Architect Andrew Meckfessel’s favorite thing about the AIA Tour of Homes, which returns in-person this weekend, is chatting about design with all the visitors. “It’s exciting to talk about architecture to non-architects,” he says.
The annual tour showcases the best of Dallas architecture as chosen by the architects themselves. Unlike other Dallas home tours, AIA’s event is an eclectic collection of what the city’s architects can do, says Meckfessel, this year’s co-chair. “It fits all the molds,” instead of being pigeon-holed into a specific neighborhood’s style.
It’s popular, too. Meckfessel says they typically have 1,000-plus visitors across the weekend. However, numbers dwindled in the pandemic. Given the rapidly changing state of the pandemic, homeowners and architects were hesitant to show their houses to the public. The tour went virtual in 2020 and hybrid in 2021. But people still like seeing a place physically, he says, and now “we’ve seen definitely a resurgence of people willing to open their homes.” Meckfessel says they’re expecting more than 2,000 visitors this year.
This year’s tour is back fully in-person November 5–6. We chatted with Meckfessel about what folks should know about this year’s event and how it all works.
How many houses are on the tour?
Every year, the tour features a seven- or eight-home “collection of residential architecture designed by architects that showcases what architects can do for potential homeowners,” Meckfessel says. Those architects choose a wide array of projects, including mansions, smaller single-family homes, and even multi-family properties. This year, there are eight homes spread across Dallas, from Casa Linda to Bluffview, and the suburbs.
While technically the AIA Tour of Homes covers all of the Dallas-Fort Worth area, Meckfessel says they’ve focused on the city of Dallas in years past. After all, Fort Worth has its own AIA tour. But in recent years, he says the organization has been trying to highlight homes that are a bit further out. In 2021, attendees could tour a property in Tyler virtually. This year, two of the homes are located in Southlake and Colleyville. Meckfessel likes this trend. It showcases the fact that “we don’t have to be in Dallas to hire a Dallas architect or have a cool looking house,” he says. You can spread out on a larger plot of land in the suburbs and still have something architecturally interesting.
So how are the houses chosen?
Each year, the Tour of Homes committee reaches out to local architects, while also putting out a call to their AIA network for house submissions. Meckfessel says a few criteria are non-negotiable: The house must be designed by a local AIA architect who’s licensed in Texas. Picking from all the submissions can be hard (“you’re just overwhelmed with such good design,” Meckfessel says). But once they have a list of houses, the committee will narrow it down, then go on site visits.
This a fun part of the process, Meckfessel says. “The architect gives us a tour of the home and gives their case as to why this home should be on the tour.” The committee talks with the architect and homeowner about how the home was built and why they made certain design decisions—why they chose blue cabinets instead of white, for example. After all the site visits are completed, the committee votes on which houses they liked best. Sometimes, though, the decision comes down to logistics: if the house doesn’t have enough parking to meet demand, for instance, it gets cut.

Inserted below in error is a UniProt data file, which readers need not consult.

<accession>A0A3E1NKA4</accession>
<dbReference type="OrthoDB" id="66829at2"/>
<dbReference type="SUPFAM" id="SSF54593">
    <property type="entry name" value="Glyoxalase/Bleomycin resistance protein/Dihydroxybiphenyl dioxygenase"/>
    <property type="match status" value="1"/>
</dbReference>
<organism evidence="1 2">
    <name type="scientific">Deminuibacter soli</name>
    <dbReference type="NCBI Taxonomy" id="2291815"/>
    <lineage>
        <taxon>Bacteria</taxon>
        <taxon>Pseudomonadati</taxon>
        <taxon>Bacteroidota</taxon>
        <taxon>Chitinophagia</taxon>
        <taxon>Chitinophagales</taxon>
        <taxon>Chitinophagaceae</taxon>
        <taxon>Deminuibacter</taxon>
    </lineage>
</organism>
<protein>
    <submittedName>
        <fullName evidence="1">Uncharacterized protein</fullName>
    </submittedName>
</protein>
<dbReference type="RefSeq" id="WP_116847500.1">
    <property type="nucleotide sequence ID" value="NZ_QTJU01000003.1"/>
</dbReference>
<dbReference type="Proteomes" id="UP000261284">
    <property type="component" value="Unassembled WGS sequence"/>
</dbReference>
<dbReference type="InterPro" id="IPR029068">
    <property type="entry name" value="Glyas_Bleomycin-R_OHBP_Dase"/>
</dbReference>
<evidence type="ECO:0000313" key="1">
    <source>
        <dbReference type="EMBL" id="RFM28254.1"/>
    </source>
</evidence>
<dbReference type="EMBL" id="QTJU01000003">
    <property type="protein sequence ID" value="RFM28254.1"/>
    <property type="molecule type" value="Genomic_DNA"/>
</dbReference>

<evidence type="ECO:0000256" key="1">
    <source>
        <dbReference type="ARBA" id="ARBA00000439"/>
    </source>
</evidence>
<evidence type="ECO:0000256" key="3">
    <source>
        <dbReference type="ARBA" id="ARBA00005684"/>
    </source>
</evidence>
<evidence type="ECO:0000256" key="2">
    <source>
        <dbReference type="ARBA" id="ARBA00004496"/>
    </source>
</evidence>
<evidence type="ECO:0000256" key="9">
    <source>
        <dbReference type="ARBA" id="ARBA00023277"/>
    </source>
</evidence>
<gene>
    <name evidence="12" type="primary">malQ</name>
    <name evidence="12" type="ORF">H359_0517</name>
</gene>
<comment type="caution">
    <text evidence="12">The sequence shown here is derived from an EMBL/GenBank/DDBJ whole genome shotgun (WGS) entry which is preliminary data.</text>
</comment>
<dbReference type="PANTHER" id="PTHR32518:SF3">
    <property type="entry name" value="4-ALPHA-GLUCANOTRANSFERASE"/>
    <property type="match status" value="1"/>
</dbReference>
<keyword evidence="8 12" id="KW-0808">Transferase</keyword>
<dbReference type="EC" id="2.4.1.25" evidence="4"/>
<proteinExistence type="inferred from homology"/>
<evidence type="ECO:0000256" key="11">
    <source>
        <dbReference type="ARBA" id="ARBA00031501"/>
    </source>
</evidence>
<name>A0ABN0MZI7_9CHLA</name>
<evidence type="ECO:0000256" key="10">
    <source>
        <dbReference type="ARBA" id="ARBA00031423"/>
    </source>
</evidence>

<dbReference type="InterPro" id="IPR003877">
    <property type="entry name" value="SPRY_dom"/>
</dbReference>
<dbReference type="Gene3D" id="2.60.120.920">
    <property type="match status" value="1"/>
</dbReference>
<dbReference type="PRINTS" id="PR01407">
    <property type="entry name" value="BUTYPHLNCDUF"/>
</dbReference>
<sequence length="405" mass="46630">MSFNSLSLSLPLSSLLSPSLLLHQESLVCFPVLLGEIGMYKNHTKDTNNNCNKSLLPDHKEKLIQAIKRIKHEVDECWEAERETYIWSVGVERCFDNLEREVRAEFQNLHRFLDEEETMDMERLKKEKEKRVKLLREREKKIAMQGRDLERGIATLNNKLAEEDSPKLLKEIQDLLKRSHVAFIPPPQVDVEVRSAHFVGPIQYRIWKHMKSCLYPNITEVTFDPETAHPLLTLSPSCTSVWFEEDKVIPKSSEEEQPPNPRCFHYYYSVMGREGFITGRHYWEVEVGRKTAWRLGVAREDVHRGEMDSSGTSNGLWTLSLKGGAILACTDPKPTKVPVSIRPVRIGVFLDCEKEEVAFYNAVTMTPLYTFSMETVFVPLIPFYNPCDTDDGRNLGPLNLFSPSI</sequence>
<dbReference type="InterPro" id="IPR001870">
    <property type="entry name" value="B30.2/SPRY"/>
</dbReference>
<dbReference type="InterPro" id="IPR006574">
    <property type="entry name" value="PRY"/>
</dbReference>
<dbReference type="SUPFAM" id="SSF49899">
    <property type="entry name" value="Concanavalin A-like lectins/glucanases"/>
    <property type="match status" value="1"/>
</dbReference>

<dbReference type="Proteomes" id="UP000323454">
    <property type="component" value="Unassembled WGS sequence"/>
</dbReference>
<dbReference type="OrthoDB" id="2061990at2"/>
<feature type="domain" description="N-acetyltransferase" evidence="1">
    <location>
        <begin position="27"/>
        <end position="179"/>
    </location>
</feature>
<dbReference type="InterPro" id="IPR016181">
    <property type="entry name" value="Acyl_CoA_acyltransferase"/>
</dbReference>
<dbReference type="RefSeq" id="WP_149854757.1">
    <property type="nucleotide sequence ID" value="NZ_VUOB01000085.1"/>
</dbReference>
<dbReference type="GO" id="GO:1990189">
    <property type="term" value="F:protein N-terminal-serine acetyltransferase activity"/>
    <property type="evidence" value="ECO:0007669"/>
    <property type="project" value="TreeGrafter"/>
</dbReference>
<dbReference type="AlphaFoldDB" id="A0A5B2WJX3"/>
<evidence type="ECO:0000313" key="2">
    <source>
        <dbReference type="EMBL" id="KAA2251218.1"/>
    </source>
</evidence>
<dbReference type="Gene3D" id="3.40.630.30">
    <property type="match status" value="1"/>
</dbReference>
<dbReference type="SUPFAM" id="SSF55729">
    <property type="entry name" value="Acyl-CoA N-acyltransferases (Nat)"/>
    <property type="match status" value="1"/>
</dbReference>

Which homes should we get excited about?
“I’m always impressed with the homes that make the final cut,” Meckfessel says, but there are a few homes he’s especially excited about this year. They range from a freshly rebuilt property to one that’s “stood the test of time.”
The first is 7715 Northaven Rd. Architect Bruce Bernbaum lived on the property with his wife, Cindy, when the house was destroyed by the 2019 tornado that swept through Dallas, taking a large chunk of Preston Hollow with it. The Bernbaums rebuilt their home (which was hit again by a second tornado in 2021) bigger and better than before, complete with a hefty storm shelter. It’s a cool house, Meckfessel says. He likes homes architects design for themselves. “I think they’re probably their hardest client.”
The second home is 5016 Maple Springs Blvd. Built in 1950 by renown Dallas architect Howard Prinz, the mid-century modern is a bit off AIA’s beaten tour path. Typically, they try to pick homes built in the past three-to-five years, Meckfessel says. But the award-winning 72-year-old house is “a highlight to the past.” It shows, he says, how a home can be modernized while maintaining its historic character.
So can I see all these houses in one day?
The tour takes place on Saturday and Sunday. “It’s kind of a go-at-your-own-pace-type thing,” Meckfessel says. Some people will try to squeeze in all eight houses in one day. Others will take their time at each property, scheduling visits across both days. Usually, the designing architect or someone from their firm is on-site “to answer any questions you may have about the house.” You can power through the house then move on to the next or wait around to get a behind-the-scenes discussion with the designers.
How can I get tickets?
Tickets are $50 for the full tour. When you buy tickets online ahead of time, present them at the first house, and you’ll receive a wristband pass for the weekend. Visitors can also show up to the tour and buy a pass onsite. If you don’t have time to check out all eight homes, the AIA Tour of Homes also offers a $20 pass for just one house. “But we recommend doing the entire tour,” Meckfessel says, “just because once you see that home, you’ll probably be like, ‘oh, man, I kind of want to see the other ones.’”